Gr 1 - Gr 2 - Gr 3 – Gr 4 – Gr 5 Gr 1 - Gr 2 - Gr 3 – Gr 4 – Gr 5 – Gr 6 – Gr 7 – Gr 8 – Gr 9 - Gr 10 – Gr 11 – Gr 12 Foundation Phase Intermediate Phase Senior Phase FET Phase 480 440 TIMSS 2011 Underperformance • 76% of Gr 9 students had not acquired a basic understanding about whole numbers, decimals, operations or basic graphs (i. e. had not reached low int. benchmark) • Avg. Gr 9 SA student is 2 yrs (2. 8 yrs) behind the average Gr 8 student from a middle income country in maths (science) • Contrary to popular belief, even South Africa’s “top” schools do not perform well by international standards… Inequality 360 320 TIMSS score • Grade 9 – Maths and science • 285 schools, 11969 students __________________ 400 280 240 160 120 443 433 200 352 276 275 264 1995 1999 2002 332 285 260 243 244 1995 1999 2002 268 80 40 0 Grade 8 2011 TIMSS middle-income country Gr 8 mean Grade 9 Grade 8 TIMSS Mathematics 2002 2011 TIMSS middle-income country Grade 9 TIMSS Science • Avg Q 1/Q 2 Gr 9 student is 3 yrs (4 yrs) worth of learning behind the average Q 5 student in maths (science) • Avg Gr 9 student in ECA is 2 yrs worth of learning behind avg Gr 9 student in GAU *Data now available for download 46

Performance of quintile five schools in TIMSS 2003 Maths – see Taylor MST (2011) Performance of quintile five schools in TIMSS 2003 Maths – see Taylor MST (2011) Even Q 5 schools in SA perform at a comparatively low level

Gr 1 - Gr 2 - Gr 3 – Gr 4 – Gr 5 Gr 1 - Gr 2 - Gr 3 – Gr 4 – Gr 5 – Gr 6 – Gr 7 – Gr 8 – Gr 9 - Gr 10 – Gr 11 – Gr 12 Intermediate Phase Senior Phase FET Phase Grade 10 (2 years earlier) Matric 1200000 Inequality • Subject combinations differ between rich and poor – differential access to higher education • Maths / Maths-lit case in point • Are more students taking maths literacy because THEY cannot do pure-maths, or because their TEACHERS cannot teach pure-maths? 60% 1000000 50% 800000 Number of students • Of 100 students that enroll in grade 1 approximately 50 will make it to matric, 40 will pass and 12 will qualify for university Pass matric with maths Proportion of matrics taking mathematics • Grade 12 – Various • Roughly half the cohort __________________ Underperformance Grade 12 Those who pass matric 40% 600000 30% 400000 20% 200000 10% 0 Matric 2008 (Gr Matric 2009 (Gr Matric 2010 (Gr Matric 2011 (Gr 10 2006) 10 2007) 10 2008) 10 2009) 0% 48 Proportion of matrics (%) Foundation Phase

See Taylor (2012) Matric 1200000 400000 200000 grade 10 08 20 09 20 10 See Taylor (2012) Matric 1200000 400000 200000 grade 10 08 20 09 20 10 20 11 07 20 06 20 05 20 04 20 03 20 02 20 01 20 00 20 99 20 97 19 96 19 95 0 19 • Why are more students taking maths literacy? 600000 94 • LARGE differences in the ability of provinces to “convert” grade 1 enrolments into matric passes 800000 19 • Partially due to less repetition at lower grades 1000000 19 • More students making it to grade 10 but not more making it to matric Grade 12 The ratio of grade 2 enrolments ten years prior to matric passes by province See Taylor (2012)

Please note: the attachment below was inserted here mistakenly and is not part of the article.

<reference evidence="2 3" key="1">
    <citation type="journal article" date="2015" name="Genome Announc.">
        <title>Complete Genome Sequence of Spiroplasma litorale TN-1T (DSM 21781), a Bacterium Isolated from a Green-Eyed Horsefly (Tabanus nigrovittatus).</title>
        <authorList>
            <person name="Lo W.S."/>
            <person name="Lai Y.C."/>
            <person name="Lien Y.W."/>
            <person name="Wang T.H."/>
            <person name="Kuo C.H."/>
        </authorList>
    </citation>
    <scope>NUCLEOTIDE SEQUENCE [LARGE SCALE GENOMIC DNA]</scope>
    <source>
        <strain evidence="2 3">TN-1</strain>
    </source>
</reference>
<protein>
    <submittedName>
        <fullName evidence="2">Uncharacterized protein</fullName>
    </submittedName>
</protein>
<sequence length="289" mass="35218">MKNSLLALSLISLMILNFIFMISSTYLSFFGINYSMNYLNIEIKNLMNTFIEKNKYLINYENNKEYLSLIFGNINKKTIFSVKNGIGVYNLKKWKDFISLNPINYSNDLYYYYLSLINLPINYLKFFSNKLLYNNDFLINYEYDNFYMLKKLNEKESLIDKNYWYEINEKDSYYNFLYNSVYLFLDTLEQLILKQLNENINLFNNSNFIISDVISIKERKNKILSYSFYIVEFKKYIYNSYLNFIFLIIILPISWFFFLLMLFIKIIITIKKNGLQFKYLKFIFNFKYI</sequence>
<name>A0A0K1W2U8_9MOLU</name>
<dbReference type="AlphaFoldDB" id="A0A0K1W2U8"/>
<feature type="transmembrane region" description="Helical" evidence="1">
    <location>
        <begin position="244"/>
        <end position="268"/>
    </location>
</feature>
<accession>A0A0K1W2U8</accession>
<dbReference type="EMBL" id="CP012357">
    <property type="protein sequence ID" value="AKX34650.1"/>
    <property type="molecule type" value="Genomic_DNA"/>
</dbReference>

No. e Matric pass rate ndo Media sees only this Qu al rse nts No. e Matric pass rate ndo Media sees only this Qu al rse nts ity? Pre-MATRIC 50% Lo k ea t cul N oe &L f. T eo ur W ion lat u m ti es iv it gn o ly c ar Low Low tim qua l t co ric r u wc pou dro ge a ver Ve ut hp g rou Th S MATRI C What are the root causes of low and unequal achievement? ts ted interes s ct bje u me e oic ch acc oun e-o ity HUGE learning deficits… tab ility n-ta tea sk che rs 50

 • Social policy implications? • Social policy implications?

Questions, conclusions & recommendations Questions, conclusions & recommendations

Conclusions • Speaking of a single education system in SA is a misnomer – Conclusions • Speaking of a single education system in SA is a misnomer – the average South African student does not exist in any meaningful sense. Bimodality is a fact. Low quality education Low social mobility Hereditary poverty • South Africa is not able to convert material advantage into cognitive skills Highly inefficient • While the survey was conducted in 2007, and things may have changed, the outcomes certainly haven’t (see ANA’s, 2011; and (? ) PIRLS/TIMSS 2011) More of the same? Serious blight on the national conscience Persistent patterns of poverty and privilege

When faced with an exceedingly low and unequality of education do we…. A) Increase When faced with an exceedingly low and unequality of education do we…. A) Increase accountability {US model} • Create a fool-proof highly specified, sequenced curriculum (CAPS/workbooks) • Measure learning better and more frequently (ANA) • Increase choice/information in a variety of ways B) Improve the quality of teachers {Finnish model} • Attract better candidates into teaching degrees draw candidates from the top (rather than the bottom) of the matric distribution • Increase the competence of existing teachers (Capacitation) • Long term endeavor which requires sustained, committed, strategic, thoughtful leadership (something we don’t have) C) All of the above {Utopian model} • Perhaps A while we set out on the costly and difficult journey of B? ? 55

Suggestions ü Get the basics right – – – – – Teachers need to Suggestions ü Get the basics right – – – – – Teachers need to be in school teaching Every child (teacher) needs access to adequate learning (teaching) materials Every school should meet basic sanitation and health requirements Every child should receive one year of adequate quality preschool education No child should be hungry at school (for social & cognitive reasons) Continuous diagnostic testing to figure out what children actually know Make sure that the curriculum is tailored to the educational needs of the majority of students, not the top 15% Every student MUST master the basics of foundational numeracy and literacy – these are the building blocks of further education – weak foundations = recipe for disaster SA is a middle income country which spends 20% (!) of all government expenditure on education – this is not rocket science. [ANA’s and workbooks are a very good sign – (but) need consistency and time]